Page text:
While sitting firmly within the coming of age genre, Simon Bird’s ‘Bagnold Summer’ transcends many of the familiar teenage stereotypes. With a film that centres on themes of adult and adolescent loneliness. Both mother and son lost in their own worlds of self-isolation, while remaining unable to share this with each other in finding solutions. With Daniel taking his anger and frustration out on his mum, while his mum desperately searches for a new way to connect with her son.
If all this sounds serious and slightly ‘Ken Loach’ in construct, fear not. As this is a film that shines with beautifully timed, laugh out loud comedy, wrapping the audience in a truly delightful two-person play. While embracing a deadpan realism that is rare in coming of age comedy/drama. Bird’s direction allowing Cave and Dolan’s sincere and unsentimental performances to take centre stage. In a film that gently allows the audience into the lives of a mother and son who reflect the real experience of so many families.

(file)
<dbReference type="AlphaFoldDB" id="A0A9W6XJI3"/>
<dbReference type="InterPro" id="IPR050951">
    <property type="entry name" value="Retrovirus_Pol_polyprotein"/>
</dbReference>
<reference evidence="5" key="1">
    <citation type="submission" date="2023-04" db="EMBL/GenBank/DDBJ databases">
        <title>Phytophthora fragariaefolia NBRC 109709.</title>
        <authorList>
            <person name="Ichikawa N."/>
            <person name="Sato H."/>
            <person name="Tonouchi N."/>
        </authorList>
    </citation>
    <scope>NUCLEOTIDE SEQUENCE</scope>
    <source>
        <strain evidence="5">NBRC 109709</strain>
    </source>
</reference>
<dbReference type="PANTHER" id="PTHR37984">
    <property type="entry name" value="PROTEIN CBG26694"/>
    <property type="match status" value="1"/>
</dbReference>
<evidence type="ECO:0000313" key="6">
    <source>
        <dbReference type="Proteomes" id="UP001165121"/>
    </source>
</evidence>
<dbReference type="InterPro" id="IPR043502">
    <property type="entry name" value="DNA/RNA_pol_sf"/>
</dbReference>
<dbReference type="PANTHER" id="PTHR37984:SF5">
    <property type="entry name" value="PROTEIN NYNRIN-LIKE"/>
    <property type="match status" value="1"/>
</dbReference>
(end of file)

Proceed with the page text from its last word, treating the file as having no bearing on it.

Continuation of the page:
Eighth Grade (2019)
Director: Bo Burnham
Eighth Grade never seeks to over dramatise the formative years of early adolescence. Providing a beautifully realised snapshot of the journey into adulthood, encapsulating the intensity, emotion and humour of teenage life, in a way few other films of the genre achieve. Making it into our essential list of coming of age films, alongside such classics as Stand By Me and The Breakfast Club.
Set during the final year of middle school. Eighth Grade follows Kayla (Elsie Fisher), who’s confident video blogging alter ego, hides the insecurities of her own inner thoughts and place in school. Unlike her confident online presence. Kayla struggles to find belonging in the social structures of middle school. Longing for friendship and visibility in peer groups based on popularity and confidence. During a year of transition for every young person in her class.
Eighth Grade understands the turmoil and fear of belonging and acceptance experienced by young people during their formative school years. Daring its audience to delve into their buried memories of early adolescence.